FCA Mortgage Prisoner Review

The FCA has published its Mortgage Prisoner Review and HM Treasury has laid it before Parliament.  The BSA's Head of Mortgages and Housing, Paul Broadhead,comments.

Today the FCA has published its Mortgage Prisoner Review and HM Treasury has laid it before Parliament.

Paul Broadhead, Head of Mortgage and Housing Policy at the Building Societies Association commented

"We recognise the importance of helping those mortgage borrowers that are trapped on standard variable rate loans because their lender is no longer active or is unregulated and does not therefore offer any new mortgage products. 

"Rule changes in 2019 resulted in positive action being taken by a number of building societies and banks which have modified their lending criteria, enabling them to consider applications from these mortgage prisoners, although demand from these borrowers remains low.  

"We welcome the additional information from the Financial Conduct Authority today and we'll continue to work with our members to determine what more we can do to further support these borrowers.

"In the meantime, we would encourage those affected to spend a few minutes completing the Money Helper mortgage prisoner eligibility tool, which offers advice on how borrowers can improve their likelihood of moving to a new mortgage and details of where independent information is available.  The FCA has identified some 66,000 mortgage prisoners who may already be able to switch."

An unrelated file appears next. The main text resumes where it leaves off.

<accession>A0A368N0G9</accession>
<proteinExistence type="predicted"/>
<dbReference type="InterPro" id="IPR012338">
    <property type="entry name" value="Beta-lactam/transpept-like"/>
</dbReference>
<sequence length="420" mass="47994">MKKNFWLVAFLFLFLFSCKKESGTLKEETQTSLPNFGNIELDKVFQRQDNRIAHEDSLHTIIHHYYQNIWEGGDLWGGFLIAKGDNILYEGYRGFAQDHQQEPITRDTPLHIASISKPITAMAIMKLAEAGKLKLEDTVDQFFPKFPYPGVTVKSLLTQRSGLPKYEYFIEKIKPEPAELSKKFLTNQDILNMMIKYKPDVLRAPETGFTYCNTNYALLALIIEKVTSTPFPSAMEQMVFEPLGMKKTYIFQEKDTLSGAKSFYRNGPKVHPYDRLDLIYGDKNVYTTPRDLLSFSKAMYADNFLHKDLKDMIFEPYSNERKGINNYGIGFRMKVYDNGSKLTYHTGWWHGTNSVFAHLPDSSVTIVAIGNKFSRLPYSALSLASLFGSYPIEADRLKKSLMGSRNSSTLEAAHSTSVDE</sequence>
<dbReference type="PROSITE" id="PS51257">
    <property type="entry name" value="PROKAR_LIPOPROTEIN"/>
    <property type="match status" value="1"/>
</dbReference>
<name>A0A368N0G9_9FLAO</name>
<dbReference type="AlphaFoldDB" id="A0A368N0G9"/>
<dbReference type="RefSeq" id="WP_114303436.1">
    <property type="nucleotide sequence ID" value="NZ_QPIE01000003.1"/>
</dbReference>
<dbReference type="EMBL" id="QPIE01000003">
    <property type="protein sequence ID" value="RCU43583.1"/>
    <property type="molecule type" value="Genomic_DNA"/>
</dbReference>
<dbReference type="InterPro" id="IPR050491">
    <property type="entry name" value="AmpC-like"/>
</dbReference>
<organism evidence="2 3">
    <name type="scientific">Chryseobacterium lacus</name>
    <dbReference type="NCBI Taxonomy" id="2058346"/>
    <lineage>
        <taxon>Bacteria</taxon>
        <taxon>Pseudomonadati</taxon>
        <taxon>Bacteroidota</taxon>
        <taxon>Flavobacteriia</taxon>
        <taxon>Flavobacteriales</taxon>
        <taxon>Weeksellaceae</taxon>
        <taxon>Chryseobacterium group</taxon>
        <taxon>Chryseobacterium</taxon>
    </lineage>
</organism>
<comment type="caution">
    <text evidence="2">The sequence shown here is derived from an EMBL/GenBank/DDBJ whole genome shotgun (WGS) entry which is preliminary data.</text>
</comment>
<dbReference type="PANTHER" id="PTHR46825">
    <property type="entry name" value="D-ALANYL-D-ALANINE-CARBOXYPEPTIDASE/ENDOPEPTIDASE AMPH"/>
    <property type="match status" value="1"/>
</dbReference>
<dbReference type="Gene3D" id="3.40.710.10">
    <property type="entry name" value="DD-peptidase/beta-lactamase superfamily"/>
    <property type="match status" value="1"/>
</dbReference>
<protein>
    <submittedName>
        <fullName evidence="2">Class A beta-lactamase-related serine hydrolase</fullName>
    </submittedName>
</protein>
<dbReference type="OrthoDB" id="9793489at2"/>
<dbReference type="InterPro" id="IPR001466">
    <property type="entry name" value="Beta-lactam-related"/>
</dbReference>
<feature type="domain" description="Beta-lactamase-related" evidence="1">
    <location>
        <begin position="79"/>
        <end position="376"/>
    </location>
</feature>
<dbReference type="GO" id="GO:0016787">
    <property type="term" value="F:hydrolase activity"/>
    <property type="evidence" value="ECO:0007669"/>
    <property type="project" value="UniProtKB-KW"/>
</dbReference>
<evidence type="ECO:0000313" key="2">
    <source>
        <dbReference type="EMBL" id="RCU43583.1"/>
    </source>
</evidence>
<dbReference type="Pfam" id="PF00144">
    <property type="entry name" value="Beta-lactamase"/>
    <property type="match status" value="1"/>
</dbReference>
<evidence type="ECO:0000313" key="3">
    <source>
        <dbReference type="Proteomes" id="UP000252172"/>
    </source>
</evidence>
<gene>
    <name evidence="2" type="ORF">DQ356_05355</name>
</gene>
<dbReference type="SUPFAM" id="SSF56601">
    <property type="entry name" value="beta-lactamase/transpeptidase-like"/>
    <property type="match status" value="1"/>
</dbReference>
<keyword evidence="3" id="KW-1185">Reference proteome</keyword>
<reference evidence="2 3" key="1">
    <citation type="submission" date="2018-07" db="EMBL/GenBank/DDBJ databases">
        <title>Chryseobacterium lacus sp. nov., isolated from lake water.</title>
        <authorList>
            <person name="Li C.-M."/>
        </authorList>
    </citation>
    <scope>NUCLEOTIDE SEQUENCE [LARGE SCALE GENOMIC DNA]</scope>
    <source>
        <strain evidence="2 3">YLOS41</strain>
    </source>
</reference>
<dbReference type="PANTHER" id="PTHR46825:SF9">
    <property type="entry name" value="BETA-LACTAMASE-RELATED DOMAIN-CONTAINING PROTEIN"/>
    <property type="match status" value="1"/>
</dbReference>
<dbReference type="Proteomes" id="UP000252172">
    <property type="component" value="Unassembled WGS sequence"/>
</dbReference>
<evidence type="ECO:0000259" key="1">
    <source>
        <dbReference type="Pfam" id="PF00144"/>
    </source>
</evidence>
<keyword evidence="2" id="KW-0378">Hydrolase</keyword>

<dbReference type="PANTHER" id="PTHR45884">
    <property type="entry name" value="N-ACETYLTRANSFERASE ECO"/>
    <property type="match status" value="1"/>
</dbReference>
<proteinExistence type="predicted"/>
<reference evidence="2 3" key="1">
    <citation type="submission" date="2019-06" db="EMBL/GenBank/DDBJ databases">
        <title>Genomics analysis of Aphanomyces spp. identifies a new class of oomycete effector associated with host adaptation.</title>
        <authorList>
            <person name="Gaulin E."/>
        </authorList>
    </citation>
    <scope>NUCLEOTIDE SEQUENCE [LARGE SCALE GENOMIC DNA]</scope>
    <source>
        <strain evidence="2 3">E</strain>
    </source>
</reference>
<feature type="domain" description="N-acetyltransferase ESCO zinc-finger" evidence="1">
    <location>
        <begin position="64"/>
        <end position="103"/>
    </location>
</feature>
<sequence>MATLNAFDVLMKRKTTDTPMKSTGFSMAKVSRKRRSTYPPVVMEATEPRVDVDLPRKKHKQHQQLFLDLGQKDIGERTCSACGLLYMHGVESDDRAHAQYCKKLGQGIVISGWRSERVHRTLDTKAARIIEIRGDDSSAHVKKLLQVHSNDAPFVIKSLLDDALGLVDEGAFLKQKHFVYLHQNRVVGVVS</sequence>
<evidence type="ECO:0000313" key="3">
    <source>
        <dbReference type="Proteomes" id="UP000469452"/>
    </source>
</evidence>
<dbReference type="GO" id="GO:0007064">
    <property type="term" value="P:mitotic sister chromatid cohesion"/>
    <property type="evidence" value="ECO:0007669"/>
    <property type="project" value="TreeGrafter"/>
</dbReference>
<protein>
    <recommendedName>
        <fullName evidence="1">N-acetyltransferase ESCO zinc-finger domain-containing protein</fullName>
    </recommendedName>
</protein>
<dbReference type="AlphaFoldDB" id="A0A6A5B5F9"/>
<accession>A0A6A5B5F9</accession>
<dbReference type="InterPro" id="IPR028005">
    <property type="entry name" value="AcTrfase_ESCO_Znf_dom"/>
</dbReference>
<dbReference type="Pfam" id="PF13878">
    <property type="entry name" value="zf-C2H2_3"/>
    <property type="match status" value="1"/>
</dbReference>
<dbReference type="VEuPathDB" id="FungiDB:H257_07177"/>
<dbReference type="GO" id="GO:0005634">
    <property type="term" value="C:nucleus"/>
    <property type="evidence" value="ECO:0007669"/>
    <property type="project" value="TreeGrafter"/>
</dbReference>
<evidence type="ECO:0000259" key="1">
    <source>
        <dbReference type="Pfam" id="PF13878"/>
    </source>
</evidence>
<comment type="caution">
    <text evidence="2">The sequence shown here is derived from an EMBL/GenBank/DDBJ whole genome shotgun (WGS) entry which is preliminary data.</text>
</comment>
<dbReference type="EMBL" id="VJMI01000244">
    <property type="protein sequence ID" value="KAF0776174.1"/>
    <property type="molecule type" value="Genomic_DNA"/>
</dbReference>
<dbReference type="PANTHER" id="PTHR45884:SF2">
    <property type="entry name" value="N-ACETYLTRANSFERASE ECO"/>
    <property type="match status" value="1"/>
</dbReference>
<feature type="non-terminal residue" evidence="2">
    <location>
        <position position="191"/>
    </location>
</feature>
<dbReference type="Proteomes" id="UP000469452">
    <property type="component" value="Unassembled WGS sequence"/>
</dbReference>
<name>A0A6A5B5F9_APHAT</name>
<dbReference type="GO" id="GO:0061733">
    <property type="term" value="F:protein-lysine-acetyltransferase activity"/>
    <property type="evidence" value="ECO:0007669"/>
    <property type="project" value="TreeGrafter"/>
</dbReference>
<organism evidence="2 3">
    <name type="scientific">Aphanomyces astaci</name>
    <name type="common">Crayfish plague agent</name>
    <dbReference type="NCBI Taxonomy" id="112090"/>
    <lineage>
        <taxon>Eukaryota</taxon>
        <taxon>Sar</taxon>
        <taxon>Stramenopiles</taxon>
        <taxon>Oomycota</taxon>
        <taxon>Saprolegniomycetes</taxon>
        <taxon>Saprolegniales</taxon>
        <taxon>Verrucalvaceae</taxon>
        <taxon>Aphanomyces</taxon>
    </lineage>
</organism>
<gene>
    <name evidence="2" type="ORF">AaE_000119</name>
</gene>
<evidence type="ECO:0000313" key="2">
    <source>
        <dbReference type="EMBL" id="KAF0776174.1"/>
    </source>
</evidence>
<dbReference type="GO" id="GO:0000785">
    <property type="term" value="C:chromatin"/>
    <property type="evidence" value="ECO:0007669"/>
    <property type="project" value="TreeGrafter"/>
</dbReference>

Notes to Editor:

The full FCA review can be found here

From a population of 195,000 mortgages in closed books with inactive firms, the FCA review identifies the following subgroups.

  • 66,000 who may be able to switch. Where borrowers have not yet tried to switch, consumer organisations or a mortgage intermediary may be able to help them assess whether they can save money, or otherwise benefit, by switching. The FCA has put together some case studies that may help.
  • 30,000 who can’t switch but are unlikely to benefit from switching anyway. They are up to date with payments but can’t switch because of their loan and/or borrower characteristics. However, the interest rate they’re on means they’d be unlikely to save money from switching- so they aren’t mortgage prisoners.
  • 47,000 who are mortgage prisoners. Despite being up to date with payments, they cannot switch when it might benefit them to do so, because they have loan and/or borrower characteristics that are outside current lender appetite.
  • 34,000 who are in payment shortfall, and 18,000 who are near term. These borrowers wouldn’t be able to switch to a new deal, even if they were with an active lender. 

The Building Societies Association (BSA) represents all 43 UK building societies, as well as 6 credit unions. Building societies serve over 25 million customers, have total assets of over £477 billion and, together with their subsidiaries, hold residential mortgages over £351 billion, 23% of the total outstanding in the UK. They hold over £328 billion of retail deposits, accounting for 18% of all such deposits in the UK. Building societies account for 40% of all cash ISA balances. They employ approximately 43,000 full and part-time staff and operate through approximately 1,380 branches.